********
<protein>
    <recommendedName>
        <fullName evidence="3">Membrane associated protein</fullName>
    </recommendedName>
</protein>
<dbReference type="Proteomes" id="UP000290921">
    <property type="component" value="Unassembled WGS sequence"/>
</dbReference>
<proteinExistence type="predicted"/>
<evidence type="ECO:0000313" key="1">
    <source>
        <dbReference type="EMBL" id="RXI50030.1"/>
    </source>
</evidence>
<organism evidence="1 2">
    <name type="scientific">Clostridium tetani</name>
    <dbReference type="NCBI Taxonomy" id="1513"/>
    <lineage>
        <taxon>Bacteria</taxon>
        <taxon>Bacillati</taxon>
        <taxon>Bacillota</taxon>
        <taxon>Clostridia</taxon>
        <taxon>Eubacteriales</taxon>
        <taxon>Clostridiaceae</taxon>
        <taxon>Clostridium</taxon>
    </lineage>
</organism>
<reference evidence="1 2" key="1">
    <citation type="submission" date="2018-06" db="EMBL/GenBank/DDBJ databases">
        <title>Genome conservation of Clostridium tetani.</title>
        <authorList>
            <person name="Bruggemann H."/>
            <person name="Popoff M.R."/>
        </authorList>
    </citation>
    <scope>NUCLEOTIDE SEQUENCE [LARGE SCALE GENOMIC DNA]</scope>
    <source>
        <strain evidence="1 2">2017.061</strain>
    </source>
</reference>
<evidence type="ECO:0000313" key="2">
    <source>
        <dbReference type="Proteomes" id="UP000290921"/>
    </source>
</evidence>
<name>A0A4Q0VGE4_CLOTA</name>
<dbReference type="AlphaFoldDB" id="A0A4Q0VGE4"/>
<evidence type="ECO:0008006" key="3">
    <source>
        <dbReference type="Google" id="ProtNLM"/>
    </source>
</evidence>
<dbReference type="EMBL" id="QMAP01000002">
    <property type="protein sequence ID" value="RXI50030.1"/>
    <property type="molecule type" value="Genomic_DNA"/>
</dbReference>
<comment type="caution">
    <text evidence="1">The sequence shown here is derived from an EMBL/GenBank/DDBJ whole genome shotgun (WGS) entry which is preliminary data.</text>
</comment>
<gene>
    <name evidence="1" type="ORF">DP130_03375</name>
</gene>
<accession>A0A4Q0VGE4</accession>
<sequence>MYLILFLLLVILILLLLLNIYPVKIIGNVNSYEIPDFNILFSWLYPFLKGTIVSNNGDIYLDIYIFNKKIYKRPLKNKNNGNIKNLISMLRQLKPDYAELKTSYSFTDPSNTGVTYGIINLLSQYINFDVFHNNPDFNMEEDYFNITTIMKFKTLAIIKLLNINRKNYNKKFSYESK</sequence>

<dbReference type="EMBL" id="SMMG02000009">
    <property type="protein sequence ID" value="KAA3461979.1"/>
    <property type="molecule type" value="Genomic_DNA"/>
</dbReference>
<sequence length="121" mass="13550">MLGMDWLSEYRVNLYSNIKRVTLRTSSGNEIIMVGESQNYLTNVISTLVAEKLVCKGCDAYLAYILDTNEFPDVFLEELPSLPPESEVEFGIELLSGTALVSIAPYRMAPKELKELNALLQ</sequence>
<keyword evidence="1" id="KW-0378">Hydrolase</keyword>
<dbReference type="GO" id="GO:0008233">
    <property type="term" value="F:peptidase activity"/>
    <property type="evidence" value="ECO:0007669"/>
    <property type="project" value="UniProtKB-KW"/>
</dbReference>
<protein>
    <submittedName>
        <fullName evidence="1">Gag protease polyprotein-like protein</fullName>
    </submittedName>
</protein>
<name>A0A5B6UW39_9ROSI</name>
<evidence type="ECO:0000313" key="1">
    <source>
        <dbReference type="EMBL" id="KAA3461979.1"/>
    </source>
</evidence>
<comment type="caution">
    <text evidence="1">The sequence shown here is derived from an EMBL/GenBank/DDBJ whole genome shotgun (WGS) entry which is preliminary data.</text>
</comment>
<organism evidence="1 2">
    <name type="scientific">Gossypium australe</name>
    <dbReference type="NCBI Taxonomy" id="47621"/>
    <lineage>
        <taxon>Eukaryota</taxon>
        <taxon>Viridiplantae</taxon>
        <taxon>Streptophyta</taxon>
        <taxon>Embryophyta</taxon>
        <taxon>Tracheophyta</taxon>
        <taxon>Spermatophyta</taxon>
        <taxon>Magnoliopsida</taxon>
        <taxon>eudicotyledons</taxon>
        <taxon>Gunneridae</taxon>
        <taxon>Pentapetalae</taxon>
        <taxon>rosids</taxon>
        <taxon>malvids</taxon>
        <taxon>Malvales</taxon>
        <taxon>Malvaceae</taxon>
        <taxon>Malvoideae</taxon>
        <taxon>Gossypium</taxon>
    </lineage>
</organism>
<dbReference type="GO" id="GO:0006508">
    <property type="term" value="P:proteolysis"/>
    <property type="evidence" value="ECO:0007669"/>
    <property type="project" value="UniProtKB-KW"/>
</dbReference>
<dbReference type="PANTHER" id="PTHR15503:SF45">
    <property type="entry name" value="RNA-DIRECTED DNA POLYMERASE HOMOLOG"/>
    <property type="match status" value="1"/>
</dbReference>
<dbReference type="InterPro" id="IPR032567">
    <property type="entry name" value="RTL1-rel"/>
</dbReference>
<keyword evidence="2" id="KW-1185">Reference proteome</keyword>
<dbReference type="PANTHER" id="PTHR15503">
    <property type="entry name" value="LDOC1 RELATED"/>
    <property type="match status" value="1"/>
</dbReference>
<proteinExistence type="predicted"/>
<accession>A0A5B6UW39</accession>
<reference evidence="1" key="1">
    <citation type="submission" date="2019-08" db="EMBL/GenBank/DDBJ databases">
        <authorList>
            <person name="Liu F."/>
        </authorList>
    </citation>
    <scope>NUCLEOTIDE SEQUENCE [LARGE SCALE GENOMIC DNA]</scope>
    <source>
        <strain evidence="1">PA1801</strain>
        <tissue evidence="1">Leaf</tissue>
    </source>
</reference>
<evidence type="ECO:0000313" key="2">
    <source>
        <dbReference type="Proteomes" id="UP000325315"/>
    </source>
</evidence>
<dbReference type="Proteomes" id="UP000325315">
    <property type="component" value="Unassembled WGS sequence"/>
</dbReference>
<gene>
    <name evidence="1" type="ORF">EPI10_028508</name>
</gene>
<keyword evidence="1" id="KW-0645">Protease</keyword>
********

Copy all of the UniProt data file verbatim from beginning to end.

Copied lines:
<protein>
    <recommendedName>
        <fullName evidence="3">Membrane associated protein</fullName>
    </recommendedName>
</protein>
<dbReference type="Proteomes" id="UP000290921">
    <property type="component" value="Unassembled WGS sequence"/>
</dbReference>
<proteinExistence type="predicted"/>
<evidence type="ECO:0000313" key="1">
    <source>
        <dbReference type="EMBL" id="RXI50030.1"/>
    </source>
</evidence>
<organism evidence="1 2">
    <name type="scientific">Clostridium tetani</name>
    <dbReference type="NCBI Taxonomy" id="1513"/>
    <lineage>
        <taxon>Bacteria</taxon>
        <taxon>Bacillati</taxon>
        <taxon>Bacillota</taxon>
        <taxon>Clostridia</taxon>
        <taxon>Eubacteriales</taxon>
        <taxon>Clostridiaceae</taxon>
        <taxon>Clostridium</taxon>
    </lineage>
</organism>
<reference evidence="1 2" key="1">
    <citation type="submission" date="2018-06" db="EMBL/GenBank/DDBJ databases">
        <title>Genome conservation of Clostridium tetani.</title>
        <authorList>
            <person name="Bruggemann H."/>
            <person name="Popoff M.R."/>
        </authorList>
    </citation>
    <scope>NUCLEOTIDE SEQUENCE [LARGE SCALE GENOMIC DNA]</scope>
    <source>
        <strain evidence="1 2">2017.061</strain>
    </source>
</reference>
<evidence type="ECO:0000313" key="2">
    <source>
        <dbReference type="Proteomes" id="UP000290921"/>
    </source>
</evidence>
<name>A0A4Q0VGE4_CLOTA</name>
<dbReference type="AlphaFoldDB" id="A0A4Q0VGE4"/>
<evidence type="ECO:0008006" key="3">
    <source>
        <dbReference type="Google" id="ProtNLM"/>
    </source>
</evidence>
<dbReference type="EMBL" id="QMAP01000002">
    <property type="protein sequence ID" value="RXI50030.1"/>
    <property type="molecule type" value="Genomic_DNA"/>
</dbReference>
<comment type="caution">
    <text evidence="1">The sequence shown here is derived from an EMBL/GenBank/DDBJ whole genome shotgun (WGS) entry which is preliminary data.</text>
</comment>
<gene>
    <name evidence="1" type="ORF">DP130_03375</name>
</gene>
<accession>A0A4Q0VGE4</accession>
<sequence>MYLILFLLLVILILLLLLNIYPVKIIGNVNSYEIPDFNILFSWLYPFLKGTIVSNNGDIYLDIYIFNKKIYKRPLKNKNNGNIKNLISMLRQLKPDYAELKTSYSFTDPSNTGVTYGIINLLSQYINFDVFHNNPDFNMEEDYFNITTIMKFKTLAIIKLLNINRKNYNKKFSYESK</sequence>

<dbReference type="EMBL" id="SMMG02000009">
    <property type="protein sequence ID" value="KAA3461979.1"/>
    <property type="molecule type" value="Genomic_DNA"/>
</dbReference>
<sequence length="121" mass="13550">MLGMDWLSEYRVNLYSNIKRVTLRTSSGNEIIMVGESQNYLTNVISTLVAEKLVCKGCDAYLAYILDTNEFPDVFLEELPSLPPESEVEFGIELLSGTALVSIAPYRMAPKELKELNALLQ</sequence>
<keyword evidence="1" id="KW-0378">Hydrolase</keyword>
<dbReference type="GO" id="GO:0008233">
    <property type="term" value="F:peptidase activity"/>
    <property type="evidence" value="ECO:0007669"/>
    <property type="project" value="UniProtKB-KW"/>
</dbReference>
<protein>
    <submittedName>
        <fullName evidence="1">Gag protease polyprotein-like protein</fullName>
    </submittedName>
</protein>
<name>A0A5B6UW39_9ROSI</name>
<evidence type="ECO:0000313" key="1">
    <source>
        <dbReference type="EMBL" id="KAA3461979.1"/>
    </source>
</evidence>
<comment type="caution">
    <text evidence="1">The sequence shown here is derived from an EMBL/GenBank/DDBJ whole genome shotgun (WGS) entry which is preliminary data.</text>
</comment>
<organism evidence="1 2">
    <name type="scientific">Gossypium australe</name>
    <dbReference type="NCBI Taxonomy" id="47621"/>
    <lineage>
        <taxon>Eukaryota</taxon>
        <taxon>Viridiplantae</taxon>
        <taxon>Streptophyta</taxon>
        <taxon>Embryophyta</taxon>
        <taxon>Tracheophyta</taxon>
        <taxon>Spermatophyta</taxon>
        <taxon>Magnoliopsida</taxon>
        <taxon>eudicotyledons</taxon>
        <taxon>Gunneridae</taxon>
        <taxon>Pentapetalae</taxon>
        <taxon>rosids</taxon>
        <taxon>malvids</taxon>
        <taxon>Malvales</taxon>
        <taxon>Malvaceae</taxon>
        <taxon>Malvoideae</taxon>
        <taxon>Gossypium</taxon>
    </lineage>
</organism>
<dbReference type="GO" id="GO:0006508">
    <property type="term" value="P:proteolysis"/>
    <property type="evidence" value="ECO:0007669"/>
    <property type="project" value="UniProtKB-KW"/>
</dbReference>
<dbReference type="PANTHER" id="PTHR15503:SF45">
    <property type="entry name" value="RNA-DIRECTED DNA POLYMERASE HOMOLOG"/>
    <property type="match status" value="1"/>
</dbReference>
<dbReference type="InterPro" id="IPR032567">
    <property type="entry name" value="RTL1-rel"/>
</dbReference>
<keyword evidence="2" id="KW-1185">Reference proteome</keyword>
<dbReference type="PANTHER" id="PTHR15503">
    <property type="entry name" value="LDOC1 RELATED"/>
    <property type="match status" value="1"/>
</dbReference>
<proteinExistence type="predicted"/>
<accession>A0A5B6UW39</accession>
<reference evidence="1" key="1">
    <citation type="submission" date="2019-08" db="EMBL/GenBank/DDBJ databases">
        <authorList>
            <person name="Liu F."/>
        </authorList>
    </citation>
    <scope>NUCLEOTIDE SEQUENCE [LARGE SCALE GENOMIC DNA]</scope>
    <source>
        <strain evidence="1">PA1801</strain>
        <tissue evidence="1">Leaf</tissue>
    </source>
</reference>
<evidence type="ECO:0000313" key="2">
    <source>
        <dbReference type="Proteomes" id="UP000325315"/>
    </source>
</evidence>
<dbReference type="Proteomes" id="UP000325315">
    <property type="component" value="Unassembled WGS sequence"/>
</dbReference>
<gene>
    <name evidence="1" type="ORF">EPI10_028508</name>
</gene>
<keyword evidence="1" id="KW-0645">Protease</keyword>